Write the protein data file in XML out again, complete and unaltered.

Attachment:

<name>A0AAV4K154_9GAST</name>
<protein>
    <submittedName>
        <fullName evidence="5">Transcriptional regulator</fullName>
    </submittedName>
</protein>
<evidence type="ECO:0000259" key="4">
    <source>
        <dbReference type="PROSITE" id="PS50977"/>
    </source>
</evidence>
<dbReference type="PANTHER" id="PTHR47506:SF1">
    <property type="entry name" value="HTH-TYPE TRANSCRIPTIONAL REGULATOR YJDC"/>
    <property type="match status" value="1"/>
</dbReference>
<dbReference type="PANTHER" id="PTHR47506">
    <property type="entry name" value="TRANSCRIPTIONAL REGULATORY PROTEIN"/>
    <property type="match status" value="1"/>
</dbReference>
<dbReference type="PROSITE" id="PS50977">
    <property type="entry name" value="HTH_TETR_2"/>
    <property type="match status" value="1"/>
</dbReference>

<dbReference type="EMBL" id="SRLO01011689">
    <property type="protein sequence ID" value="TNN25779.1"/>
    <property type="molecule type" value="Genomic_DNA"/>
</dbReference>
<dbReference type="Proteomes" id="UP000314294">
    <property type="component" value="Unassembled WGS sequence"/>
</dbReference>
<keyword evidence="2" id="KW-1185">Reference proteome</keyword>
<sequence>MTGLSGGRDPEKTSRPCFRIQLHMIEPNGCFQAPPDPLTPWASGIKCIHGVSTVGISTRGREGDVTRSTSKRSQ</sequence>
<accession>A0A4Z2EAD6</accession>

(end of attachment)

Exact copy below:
<name>A0AAV4K154_9GAST</name>
<protein>
    <submittedName>
        <fullName evidence="5">Transcriptional regulator</fullName>
    </submittedName>
</protein>
<evidence type="ECO:0000259" key="4">
    <source>
        <dbReference type="PROSITE" id="PS50977"/>
    </source>
</evidence>
<dbReference type="PANTHER" id="PTHR47506:SF1">
    <property type="entry name" value="HTH-TYPE TRANSCRIPTIONAL REGULATOR YJDC"/>
    <property type="match status" value="1"/>
</dbReference>
<dbReference type="PANTHER" id="PTHR47506">
    <property type="entry name" value="TRANSCRIPTIONAL REGULATORY PROTEIN"/>
    <property type="match status" value="1"/>
</dbReference>
<dbReference type="PROSITE" id="PS50977">
    <property type="entry name" value="HTH_TETR_2"/>
    <property type="match status" value="1"/>
</dbReference>

<dbReference type="EMBL" id="SRLO01011689">
    <property type="protein sequence ID" value="TNN25779.1"/>
    <property type="molecule type" value="Genomic_DNA"/>
</dbReference>
<dbReference type="Proteomes" id="UP000314294">
    <property type="component" value="Unassembled WGS sequence"/>
</dbReference>
<keyword evidence="2" id="KW-1185">Reference proteome</keyword>
<sequence>MTGLSGGRDPEKTSRPCFRIQLHMIEPNGCFQAPPDPLTPWASGIKCIHGVSTVGISTRGREGDVTRSTSKRSQ</sequence>
<accession>A0A4Z2EAD6</accession>